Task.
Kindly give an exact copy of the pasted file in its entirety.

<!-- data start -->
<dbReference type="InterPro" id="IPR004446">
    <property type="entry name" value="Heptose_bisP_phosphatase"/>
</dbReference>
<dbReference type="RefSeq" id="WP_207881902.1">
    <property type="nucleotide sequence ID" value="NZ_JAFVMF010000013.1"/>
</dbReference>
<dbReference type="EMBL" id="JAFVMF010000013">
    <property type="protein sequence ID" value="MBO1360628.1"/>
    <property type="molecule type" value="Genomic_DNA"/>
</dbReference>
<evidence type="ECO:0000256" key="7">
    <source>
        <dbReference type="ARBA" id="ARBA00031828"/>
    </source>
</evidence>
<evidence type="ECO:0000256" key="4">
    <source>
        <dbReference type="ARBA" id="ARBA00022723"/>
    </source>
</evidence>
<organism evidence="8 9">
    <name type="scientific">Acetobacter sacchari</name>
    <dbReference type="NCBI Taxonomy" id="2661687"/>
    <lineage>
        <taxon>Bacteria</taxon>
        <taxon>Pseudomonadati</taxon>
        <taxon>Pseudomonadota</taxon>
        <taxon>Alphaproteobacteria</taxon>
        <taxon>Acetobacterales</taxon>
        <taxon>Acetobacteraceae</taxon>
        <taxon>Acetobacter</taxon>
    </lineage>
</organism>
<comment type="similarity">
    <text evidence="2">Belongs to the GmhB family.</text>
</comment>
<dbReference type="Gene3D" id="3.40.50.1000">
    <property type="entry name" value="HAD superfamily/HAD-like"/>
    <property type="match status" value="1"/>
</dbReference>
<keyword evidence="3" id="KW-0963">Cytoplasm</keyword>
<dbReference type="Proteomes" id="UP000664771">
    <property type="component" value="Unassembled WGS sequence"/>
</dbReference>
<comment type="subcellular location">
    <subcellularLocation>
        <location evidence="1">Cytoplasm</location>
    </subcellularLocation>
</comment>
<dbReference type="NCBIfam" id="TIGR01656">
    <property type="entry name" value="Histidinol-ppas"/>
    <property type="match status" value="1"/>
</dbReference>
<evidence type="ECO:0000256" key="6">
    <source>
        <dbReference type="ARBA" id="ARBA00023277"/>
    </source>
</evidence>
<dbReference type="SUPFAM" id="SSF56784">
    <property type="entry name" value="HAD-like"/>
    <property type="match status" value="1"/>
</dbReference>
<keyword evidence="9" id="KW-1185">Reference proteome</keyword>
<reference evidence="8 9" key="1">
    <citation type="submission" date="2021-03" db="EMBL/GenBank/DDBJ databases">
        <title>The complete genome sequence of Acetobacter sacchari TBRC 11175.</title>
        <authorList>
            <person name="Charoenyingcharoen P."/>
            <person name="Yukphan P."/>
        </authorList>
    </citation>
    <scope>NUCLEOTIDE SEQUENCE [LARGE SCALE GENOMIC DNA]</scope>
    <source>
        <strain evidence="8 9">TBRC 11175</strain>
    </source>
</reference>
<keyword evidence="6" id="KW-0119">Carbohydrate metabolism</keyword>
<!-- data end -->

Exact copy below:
<dbReference type="InterPro" id="IPR004446">
    <property type="entry name" value="Heptose_bisP_phosphatase"/>
</dbReference>
<dbReference type="RefSeq" id="WP_207881902.1">
    <property type="nucleotide sequence ID" value="NZ_JAFVMF010000013.1"/>
</dbReference>
<dbReference type="EMBL" id="JAFVMF010000013">
    <property type="protein sequence ID" value="MBO1360628.1"/>
    <property type="molecule type" value="Genomic_DNA"/>
</dbReference>
<evidence type="ECO:0000256" key="7">
    <source>
        <dbReference type="ARBA" id="ARBA00031828"/>
    </source>
</evidence>
<evidence type="ECO:0000256" key="4">
    <source>
        <dbReference type="ARBA" id="ARBA00022723"/>
    </source>
</evidence>
<organism evidence="8 9">
    <name type="scientific">Acetobacter sacchari</name>
    <dbReference type="NCBI Taxonomy" id="2661687"/>
    <lineage>
        <taxon>Bacteria</taxon>
        <taxon>Pseudomonadati</taxon>
        <taxon>Pseudomonadota</taxon>
        <taxon>Alphaproteobacteria</taxon>
        <taxon>Acetobacterales</taxon>
        <taxon>Acetobacteraceae</taxon>
        <taxon>Acetobacter</taxon>
    </lineage>
</organism>
<comment type="similarity">
    <text evidence="2">Belongs to the GmhB family.</text>
</comment>
<dbReference type="Gene3D" id="3.40.50.1000">
    <property type="entry name" value="HAD superfamily/HAD-like"/>
    <property type="match status" value="1"/>
</dbReference>
<keyword evidence="3" id="KW-0963">Cytoplasm</keyword>
<dbReference type="Proteomes" id="UP000664771">
    <property type="component" value="Unassembled WGS sequence"/>
</dbReference>
<comment type="subcellular location">
    <subcellularLocation>
        <location evidence="1">Cytoplasm</location>
    </subcellularLocation>
</comment>
<dbReference type="NCBIfam" id="TIGR01656">
    <property type="entry name" value="Histidinol-ppas"/>
    <property type="match status" value="1"/>
</dbReference>
<evidence type="ECO:0000256" key="6">
    <source>
        <dbReference type="ARBA" id="ARBA00023277"/>
    </source>
</evidence>
<dbReference type="SUPFAM" id="SSF56784">
    <property type="entry name" value="HAD-like"/>
    <property type="match status" value="1"/>
</dbReference>
<keyword evidence="9" id="KW-1185">Reference proteome</keyword>
<reference evidence="8 9" key="1">
    <citation type="submission" date="2021-03" db="EMBL/GenBank/DDBJ databases">
        <title>The complete genome sequence of Acetobacter sacchari TBRC 11175.</title>
        <authorList>
            <person name="Charoenyingcharoen P."/>
            <person name="Yukphan P."/>
        </authorList>
    </citation>
    <scope>NUCLEOTIDE SEQUENCE [LARGE SCALE GENOMIC DNA]</scope>
    <source>
        <strain evidence="8 9">TBRC 11175</strain>
    </source>
</reference>
<keyword evidence="6" id="KW-0119">Carbohydrate metabolism</keyword>